Kreuziger returns with CAS appeal expected

With striking similarities to the Contador case, Kreuziger returns to racing with the threat of an appeal by the UCI looming

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MILAN (VN) — Roman Kreuziger (Tinkoff-Saxo) returned to racing Wednesday in Italy’s Milano-Torino with a likely anti-doping case on the horizon. The Czech Olympic committee cleared its rider despite anomalies that were found in his biological passport, a decision that the UCI is expected to appeal soon.

“I am not going to comment on an individual case while it’s ongoing,” said UCI president, Brian Cookson last week, “but all biological passport cases are important; integrity [and] authority are very important.”

Kreuziger has not raced since June 22 in the Tour de Suisse. He was slated to ride in Tinkoff’s yellow kit at the Tour de France to help Alberto Contador, but was stopped with questions regarding his biological passport. The scene repeated itself when he tried to line up in the Tour of Poland.

Instead, after hearings and appeals, he lined up to help recent Vuelta a España winner Contador in Italy’s Milano-Torino. He is also scheduled to race next week’s Tour of Beijing, a race organized by a branch of the UCI.

Tinkoff-Saxo explained in a press release Wednesday morning that Kreuziger “deserves to be racing.” The UCI’s Cookson would not comment the case, but it is likely that he would disagree with the team’s view.

The UCI called him out for peculiar biological passport readings. The passport, which the UCI introduced in 2008, tracks blood and urine values to spot abnormalities that could indicate doping.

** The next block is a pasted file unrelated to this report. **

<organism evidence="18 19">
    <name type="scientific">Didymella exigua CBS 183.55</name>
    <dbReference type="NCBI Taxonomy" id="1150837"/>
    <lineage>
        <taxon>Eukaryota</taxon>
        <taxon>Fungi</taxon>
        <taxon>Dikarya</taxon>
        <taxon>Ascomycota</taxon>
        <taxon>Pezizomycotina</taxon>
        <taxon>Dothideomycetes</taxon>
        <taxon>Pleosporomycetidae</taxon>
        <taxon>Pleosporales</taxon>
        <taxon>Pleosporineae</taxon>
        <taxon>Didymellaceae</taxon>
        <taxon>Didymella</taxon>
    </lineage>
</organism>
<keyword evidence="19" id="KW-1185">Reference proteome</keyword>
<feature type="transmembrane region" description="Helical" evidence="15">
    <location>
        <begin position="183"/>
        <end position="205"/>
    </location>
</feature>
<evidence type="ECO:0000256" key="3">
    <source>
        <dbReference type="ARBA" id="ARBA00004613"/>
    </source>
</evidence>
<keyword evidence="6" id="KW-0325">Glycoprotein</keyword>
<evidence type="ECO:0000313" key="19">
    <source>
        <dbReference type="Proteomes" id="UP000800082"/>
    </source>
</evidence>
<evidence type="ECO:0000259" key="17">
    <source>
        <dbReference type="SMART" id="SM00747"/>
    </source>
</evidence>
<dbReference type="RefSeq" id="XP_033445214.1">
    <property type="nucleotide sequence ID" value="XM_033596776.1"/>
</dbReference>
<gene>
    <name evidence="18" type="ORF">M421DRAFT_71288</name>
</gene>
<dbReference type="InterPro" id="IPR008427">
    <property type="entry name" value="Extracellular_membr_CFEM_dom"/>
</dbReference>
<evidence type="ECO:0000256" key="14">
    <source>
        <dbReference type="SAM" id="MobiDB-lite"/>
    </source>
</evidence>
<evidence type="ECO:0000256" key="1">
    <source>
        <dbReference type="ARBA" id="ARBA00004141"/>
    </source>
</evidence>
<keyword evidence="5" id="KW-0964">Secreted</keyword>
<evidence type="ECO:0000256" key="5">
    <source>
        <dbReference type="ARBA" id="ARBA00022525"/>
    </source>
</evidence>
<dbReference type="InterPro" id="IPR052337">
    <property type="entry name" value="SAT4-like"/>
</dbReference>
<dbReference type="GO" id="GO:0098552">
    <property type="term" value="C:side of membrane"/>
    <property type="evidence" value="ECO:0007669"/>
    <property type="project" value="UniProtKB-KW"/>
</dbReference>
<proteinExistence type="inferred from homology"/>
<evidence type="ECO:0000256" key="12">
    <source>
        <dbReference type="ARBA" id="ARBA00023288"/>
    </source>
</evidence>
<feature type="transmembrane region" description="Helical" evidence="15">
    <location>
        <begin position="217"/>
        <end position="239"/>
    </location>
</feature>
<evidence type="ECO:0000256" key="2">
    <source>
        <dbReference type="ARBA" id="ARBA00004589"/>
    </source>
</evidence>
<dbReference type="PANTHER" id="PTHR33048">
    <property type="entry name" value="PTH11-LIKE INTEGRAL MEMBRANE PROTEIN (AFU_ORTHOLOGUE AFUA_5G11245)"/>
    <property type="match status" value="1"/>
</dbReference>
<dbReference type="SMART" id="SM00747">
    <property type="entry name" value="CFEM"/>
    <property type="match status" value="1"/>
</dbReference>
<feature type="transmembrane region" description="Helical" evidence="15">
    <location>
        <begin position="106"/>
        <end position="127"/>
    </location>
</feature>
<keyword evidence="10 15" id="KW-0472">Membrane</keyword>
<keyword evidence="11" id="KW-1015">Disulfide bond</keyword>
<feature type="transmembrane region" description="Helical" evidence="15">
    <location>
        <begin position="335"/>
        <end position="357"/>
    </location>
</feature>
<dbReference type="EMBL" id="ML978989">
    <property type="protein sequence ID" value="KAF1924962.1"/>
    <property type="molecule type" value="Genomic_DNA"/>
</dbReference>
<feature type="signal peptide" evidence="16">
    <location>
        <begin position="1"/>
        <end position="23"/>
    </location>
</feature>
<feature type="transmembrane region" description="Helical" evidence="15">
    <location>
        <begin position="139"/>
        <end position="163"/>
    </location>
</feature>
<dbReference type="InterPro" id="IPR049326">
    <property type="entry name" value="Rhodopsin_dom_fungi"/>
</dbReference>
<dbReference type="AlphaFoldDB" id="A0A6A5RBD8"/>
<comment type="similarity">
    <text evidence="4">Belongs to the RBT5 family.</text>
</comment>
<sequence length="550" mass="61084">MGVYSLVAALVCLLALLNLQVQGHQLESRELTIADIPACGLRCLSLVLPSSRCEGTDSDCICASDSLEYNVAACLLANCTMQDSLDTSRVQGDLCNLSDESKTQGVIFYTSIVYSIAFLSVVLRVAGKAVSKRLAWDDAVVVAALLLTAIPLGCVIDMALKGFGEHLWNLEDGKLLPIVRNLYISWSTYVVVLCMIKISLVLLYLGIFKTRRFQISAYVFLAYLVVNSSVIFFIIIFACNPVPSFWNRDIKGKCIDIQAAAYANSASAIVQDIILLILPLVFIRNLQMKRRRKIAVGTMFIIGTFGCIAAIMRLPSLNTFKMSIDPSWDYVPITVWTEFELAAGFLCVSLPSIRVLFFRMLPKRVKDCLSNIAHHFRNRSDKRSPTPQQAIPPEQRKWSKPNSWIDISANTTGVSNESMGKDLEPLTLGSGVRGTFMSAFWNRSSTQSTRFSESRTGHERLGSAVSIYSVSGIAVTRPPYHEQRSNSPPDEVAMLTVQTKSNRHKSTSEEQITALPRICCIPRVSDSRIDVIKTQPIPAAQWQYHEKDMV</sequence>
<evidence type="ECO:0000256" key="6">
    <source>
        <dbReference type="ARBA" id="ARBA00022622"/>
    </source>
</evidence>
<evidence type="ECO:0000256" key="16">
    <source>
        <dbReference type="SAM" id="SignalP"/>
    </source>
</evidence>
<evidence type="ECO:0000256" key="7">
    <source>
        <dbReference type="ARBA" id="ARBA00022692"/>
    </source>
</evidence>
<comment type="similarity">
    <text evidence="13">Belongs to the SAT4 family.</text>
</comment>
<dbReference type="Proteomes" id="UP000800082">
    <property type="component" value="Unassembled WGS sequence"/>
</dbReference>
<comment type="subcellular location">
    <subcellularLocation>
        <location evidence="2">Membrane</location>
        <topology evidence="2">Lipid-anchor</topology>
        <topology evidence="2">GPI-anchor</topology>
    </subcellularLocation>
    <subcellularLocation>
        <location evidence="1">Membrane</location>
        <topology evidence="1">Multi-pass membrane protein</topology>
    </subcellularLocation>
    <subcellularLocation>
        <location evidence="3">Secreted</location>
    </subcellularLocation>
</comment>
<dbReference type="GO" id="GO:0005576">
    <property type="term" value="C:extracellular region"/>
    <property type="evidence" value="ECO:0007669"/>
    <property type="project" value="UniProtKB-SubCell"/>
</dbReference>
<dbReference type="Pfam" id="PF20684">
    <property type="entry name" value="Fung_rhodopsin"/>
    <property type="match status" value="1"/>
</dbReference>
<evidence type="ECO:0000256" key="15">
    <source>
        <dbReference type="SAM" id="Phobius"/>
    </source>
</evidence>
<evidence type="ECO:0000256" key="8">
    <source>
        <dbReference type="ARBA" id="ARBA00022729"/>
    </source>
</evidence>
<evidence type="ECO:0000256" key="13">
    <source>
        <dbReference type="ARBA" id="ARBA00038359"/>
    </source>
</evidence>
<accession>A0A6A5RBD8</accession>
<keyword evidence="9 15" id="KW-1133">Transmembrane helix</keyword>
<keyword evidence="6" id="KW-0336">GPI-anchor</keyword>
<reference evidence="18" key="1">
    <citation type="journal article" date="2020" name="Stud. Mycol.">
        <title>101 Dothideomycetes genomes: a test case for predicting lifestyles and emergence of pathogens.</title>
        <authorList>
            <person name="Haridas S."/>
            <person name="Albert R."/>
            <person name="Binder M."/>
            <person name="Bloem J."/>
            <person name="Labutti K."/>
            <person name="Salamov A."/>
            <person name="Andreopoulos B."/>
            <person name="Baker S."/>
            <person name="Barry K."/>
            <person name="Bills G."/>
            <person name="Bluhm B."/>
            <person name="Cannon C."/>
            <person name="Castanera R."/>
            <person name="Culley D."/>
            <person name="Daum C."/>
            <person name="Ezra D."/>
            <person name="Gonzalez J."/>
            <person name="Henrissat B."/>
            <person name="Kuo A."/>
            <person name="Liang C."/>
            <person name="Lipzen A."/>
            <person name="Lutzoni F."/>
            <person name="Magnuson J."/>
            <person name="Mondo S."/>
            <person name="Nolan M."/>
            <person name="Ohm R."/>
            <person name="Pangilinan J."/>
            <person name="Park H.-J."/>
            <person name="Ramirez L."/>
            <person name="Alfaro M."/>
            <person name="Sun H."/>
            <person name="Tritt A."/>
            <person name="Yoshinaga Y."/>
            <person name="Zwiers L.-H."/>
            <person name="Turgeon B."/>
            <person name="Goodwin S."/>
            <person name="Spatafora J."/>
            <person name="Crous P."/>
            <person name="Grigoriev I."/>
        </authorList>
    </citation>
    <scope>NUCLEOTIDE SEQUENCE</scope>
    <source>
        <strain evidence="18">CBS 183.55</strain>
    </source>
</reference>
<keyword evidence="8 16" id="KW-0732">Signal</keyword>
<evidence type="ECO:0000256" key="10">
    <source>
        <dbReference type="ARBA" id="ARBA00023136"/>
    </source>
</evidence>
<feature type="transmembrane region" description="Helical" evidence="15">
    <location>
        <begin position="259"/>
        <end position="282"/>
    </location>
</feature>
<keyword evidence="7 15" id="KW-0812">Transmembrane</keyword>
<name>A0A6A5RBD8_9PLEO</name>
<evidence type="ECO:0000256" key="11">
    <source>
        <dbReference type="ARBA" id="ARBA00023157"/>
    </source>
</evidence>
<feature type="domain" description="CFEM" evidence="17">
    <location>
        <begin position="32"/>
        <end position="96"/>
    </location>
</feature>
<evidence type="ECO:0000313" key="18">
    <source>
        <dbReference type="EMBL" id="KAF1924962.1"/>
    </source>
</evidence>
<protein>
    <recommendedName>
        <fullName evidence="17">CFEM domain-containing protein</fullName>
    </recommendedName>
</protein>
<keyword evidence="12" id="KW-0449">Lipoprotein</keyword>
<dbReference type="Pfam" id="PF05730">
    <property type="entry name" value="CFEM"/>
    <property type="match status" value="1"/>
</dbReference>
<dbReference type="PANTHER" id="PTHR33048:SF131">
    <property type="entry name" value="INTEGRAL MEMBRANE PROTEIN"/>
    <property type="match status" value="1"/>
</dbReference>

The UCI’s anti-doping commission contacted Kreuziger several times regarding values from 2011 and 2012, when he raced with team Astana. He contacted experts and responded, but on May 30, the commission said that it did not accept his explanation and passed the case to his home country.

The Czech Olympic committee cleared him September 22 and gave him the option to return to racing, but by doing so, it struck a blow to the UCI’s biological passport. As with other cases, like Franco Pellizotti’s, the UCI is expected to appeal to sport’s high court, CAS, to uphold the integrity of its heralded anti-doping passport.

Kreuziger is free to race meanwhile. The case is similar to Contador’s, who while waiting out a legal process, raced and won the 2011 Giro d’Italia. CAS eventually ruled against Contador, stripped his results and added to the confusion for cycling and its followers.

The UCI is trying to avoid further confusion and to ensure cases are handled equally. Cookson announced last week that starting in 2015, a new independent and international anti-doping tribunal will handle doping cases instead of the rider’s country.

Despite Kreuziger and his team arguing against this specific case, cycling has welcomed the biological passport as it tries to move ahead from the EPO, blood doping, and Lance Armstrong scandals.

“A lot of progress has been made and we can see the results now,” Vincenzo Nibali (Astana) said at a press conference when he won the Tour de France this year.

“If there had not been all these controls, targeted controls, the biological passport, maybe I would not be here.”

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